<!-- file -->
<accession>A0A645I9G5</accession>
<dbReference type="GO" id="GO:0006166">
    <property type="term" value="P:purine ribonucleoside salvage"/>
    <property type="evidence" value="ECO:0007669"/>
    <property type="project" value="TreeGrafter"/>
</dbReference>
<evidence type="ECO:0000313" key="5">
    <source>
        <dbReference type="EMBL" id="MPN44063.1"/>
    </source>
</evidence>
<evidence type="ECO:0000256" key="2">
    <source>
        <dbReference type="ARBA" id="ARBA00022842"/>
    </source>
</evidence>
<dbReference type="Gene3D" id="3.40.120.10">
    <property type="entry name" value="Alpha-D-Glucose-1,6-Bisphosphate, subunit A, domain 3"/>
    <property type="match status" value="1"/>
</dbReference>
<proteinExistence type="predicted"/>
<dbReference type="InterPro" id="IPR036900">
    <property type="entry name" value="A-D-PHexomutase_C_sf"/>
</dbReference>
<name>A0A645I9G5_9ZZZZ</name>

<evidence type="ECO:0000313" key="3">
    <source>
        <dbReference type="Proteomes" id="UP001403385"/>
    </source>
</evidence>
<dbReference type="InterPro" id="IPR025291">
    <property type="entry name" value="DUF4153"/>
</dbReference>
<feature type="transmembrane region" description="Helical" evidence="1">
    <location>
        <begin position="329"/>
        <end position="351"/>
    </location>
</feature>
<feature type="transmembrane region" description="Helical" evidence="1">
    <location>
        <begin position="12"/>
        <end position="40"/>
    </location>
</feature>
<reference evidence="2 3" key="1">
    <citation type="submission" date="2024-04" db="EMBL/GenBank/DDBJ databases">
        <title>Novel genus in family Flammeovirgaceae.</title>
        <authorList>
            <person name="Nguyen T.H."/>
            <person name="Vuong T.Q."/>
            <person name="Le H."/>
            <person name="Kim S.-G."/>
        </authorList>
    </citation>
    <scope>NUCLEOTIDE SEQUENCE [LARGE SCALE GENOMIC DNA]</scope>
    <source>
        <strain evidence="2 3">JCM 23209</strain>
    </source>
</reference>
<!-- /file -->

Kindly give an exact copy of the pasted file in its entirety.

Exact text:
<accession>A0A645I9G5</accession>
<dbReference type="GO" id="GO:0006166">
    <property type="term" value="P:purine ribonucleoside salvage"/>
    <property type="evidence" value="ECO:0007669"/>
    <property type="project" value="TreeGrafter"/>
</dbReference>
<evidence type="ECO:0000313" key="5">
    <source>
        <dbReference type="EMBL" id="MPN44063.1"/>
    </source>
</evidence>
<evidence type="ECO:0000256" key="2">
    <source>
        <dbReference type="ARBA" id="ARBA00022842"/>
    </source>
</evidence>
<dbReference type="Gene3D" id="3.40.120.10">
    <property type="entry name" value="Alpha-D-Glucose-1,6-Bisphosphate, subunit A, domain 3"/>
    <property type="match status" value="1"/>
</dbReference>
<proteinExistence type="predicted"/>
<dbReference type="InterPro" id="IPR036900">
    <property type="entry name" value="A-D-PHexomutase_C_sf"/>
</dbReference>
<name>A0A645I9G5_9ZZZZ</name>

<evidence type="ECO:0000313" key="3">
    <source>
        <dbReference type="Proteomes" id="UP001403385"/>
    </source>
</evidence>
<dbReference type="InterPro" id="IPR025291">
    <property type="entry name" value="DUF4153"/>
</dbReference>
<feature type="transmembrane region" description="Helical" evidence="1">
    <location>
        <begin position="329"/>
        <end position="351"/>
    </location>
</feature>
<feature type="transmembrane region" description="Helical" evidence="1">
    <location>
        <begin position="12"/>
        <end position="40"/>
    </location>
</feature>
<reference evidence="2 3" key="1">
    <citation type="submission" date="2024-04" db="EMBL/GenBank/DDBJ databases">
        <title>Novel genus in family Flammeovirgaceae.</title>
        <authorList>
            <person name="Nguyen T.H."/>
            <person name="Vuong T.Q."/>
            <person name="Le H."/>
            <person name="Kim S.-G."/>
        </authorList>
    </citation>
    <scope>NUCLEOTIDE SEQUENCE [LARGE SCALE GENOMIC DNA]</scope>
    <source>
        <strain evidence="2 3">JCM 23209</strain>
    </source>
</reference>